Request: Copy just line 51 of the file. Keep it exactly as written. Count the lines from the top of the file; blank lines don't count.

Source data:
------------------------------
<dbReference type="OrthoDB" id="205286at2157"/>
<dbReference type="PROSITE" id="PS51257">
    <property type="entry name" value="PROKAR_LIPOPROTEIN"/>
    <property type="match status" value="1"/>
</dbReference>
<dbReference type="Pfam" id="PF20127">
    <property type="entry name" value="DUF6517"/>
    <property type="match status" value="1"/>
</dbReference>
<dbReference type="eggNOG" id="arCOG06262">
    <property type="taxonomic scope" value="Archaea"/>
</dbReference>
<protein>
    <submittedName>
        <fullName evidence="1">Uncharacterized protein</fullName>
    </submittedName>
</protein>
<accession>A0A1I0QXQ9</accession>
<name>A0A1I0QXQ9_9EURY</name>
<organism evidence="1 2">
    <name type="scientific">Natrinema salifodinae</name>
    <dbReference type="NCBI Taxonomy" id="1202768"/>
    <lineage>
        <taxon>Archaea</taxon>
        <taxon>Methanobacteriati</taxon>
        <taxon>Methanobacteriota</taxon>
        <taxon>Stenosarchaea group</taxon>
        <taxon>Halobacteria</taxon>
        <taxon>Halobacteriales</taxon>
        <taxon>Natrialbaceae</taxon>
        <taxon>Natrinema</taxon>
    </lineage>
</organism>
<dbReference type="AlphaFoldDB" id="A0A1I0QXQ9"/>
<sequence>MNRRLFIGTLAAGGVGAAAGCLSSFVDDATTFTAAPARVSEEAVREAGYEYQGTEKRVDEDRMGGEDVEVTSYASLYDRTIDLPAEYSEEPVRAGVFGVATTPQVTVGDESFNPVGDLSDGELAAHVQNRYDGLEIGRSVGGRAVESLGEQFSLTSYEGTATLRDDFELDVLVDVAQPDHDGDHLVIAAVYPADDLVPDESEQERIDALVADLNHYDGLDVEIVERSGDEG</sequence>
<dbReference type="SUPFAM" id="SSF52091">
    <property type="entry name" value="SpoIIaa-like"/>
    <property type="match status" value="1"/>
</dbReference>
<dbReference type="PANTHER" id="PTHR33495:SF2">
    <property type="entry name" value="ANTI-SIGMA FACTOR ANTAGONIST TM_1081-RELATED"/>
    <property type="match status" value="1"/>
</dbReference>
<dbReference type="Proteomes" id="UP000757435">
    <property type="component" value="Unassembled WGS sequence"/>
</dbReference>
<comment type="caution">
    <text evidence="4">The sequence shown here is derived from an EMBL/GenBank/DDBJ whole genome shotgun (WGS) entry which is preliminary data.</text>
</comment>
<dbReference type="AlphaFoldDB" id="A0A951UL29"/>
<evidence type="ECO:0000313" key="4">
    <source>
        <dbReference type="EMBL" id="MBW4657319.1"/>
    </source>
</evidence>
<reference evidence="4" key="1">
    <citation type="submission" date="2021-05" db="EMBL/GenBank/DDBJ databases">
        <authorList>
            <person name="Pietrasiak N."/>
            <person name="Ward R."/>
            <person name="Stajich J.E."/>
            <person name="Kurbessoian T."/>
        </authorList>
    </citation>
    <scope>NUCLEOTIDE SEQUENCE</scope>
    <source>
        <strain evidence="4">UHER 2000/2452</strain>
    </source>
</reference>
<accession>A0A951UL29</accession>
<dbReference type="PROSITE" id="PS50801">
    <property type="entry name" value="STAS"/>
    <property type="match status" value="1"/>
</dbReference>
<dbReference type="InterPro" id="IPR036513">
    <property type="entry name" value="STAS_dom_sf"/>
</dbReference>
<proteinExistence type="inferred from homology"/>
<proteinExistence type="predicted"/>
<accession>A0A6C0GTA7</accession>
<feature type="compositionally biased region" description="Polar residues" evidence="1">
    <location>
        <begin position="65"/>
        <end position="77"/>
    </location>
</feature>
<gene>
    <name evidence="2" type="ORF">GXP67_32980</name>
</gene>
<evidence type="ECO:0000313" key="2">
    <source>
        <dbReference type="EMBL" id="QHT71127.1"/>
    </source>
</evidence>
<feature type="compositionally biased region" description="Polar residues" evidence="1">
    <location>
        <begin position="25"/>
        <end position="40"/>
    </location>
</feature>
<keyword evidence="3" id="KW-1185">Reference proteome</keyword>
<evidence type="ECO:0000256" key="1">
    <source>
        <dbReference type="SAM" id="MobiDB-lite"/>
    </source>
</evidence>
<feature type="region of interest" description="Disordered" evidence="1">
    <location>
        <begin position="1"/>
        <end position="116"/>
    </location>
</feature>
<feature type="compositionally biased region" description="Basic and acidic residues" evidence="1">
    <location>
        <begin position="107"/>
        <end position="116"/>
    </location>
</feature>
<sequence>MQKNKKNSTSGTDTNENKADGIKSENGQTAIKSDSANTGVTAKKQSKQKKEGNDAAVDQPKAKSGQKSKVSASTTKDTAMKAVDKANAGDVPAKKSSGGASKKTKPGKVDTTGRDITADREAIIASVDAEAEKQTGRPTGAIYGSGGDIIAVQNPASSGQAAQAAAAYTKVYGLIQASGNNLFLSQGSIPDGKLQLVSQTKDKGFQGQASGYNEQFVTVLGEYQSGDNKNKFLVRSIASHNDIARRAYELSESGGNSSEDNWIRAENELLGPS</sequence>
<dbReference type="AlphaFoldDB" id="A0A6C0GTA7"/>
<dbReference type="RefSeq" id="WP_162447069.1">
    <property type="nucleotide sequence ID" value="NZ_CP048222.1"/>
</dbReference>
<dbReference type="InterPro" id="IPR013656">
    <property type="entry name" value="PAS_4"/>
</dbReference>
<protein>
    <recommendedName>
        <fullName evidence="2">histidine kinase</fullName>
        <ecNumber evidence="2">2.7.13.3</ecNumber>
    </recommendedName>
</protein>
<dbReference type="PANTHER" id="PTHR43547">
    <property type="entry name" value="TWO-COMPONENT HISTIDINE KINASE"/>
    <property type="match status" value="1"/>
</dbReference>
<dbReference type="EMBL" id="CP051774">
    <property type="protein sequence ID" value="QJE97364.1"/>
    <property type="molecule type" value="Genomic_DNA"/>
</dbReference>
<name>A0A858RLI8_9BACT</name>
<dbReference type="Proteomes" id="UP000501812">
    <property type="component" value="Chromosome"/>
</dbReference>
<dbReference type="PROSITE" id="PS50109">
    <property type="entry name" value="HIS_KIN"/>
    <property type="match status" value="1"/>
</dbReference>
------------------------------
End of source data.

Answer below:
<evidence type="ECO:0000313" key="4">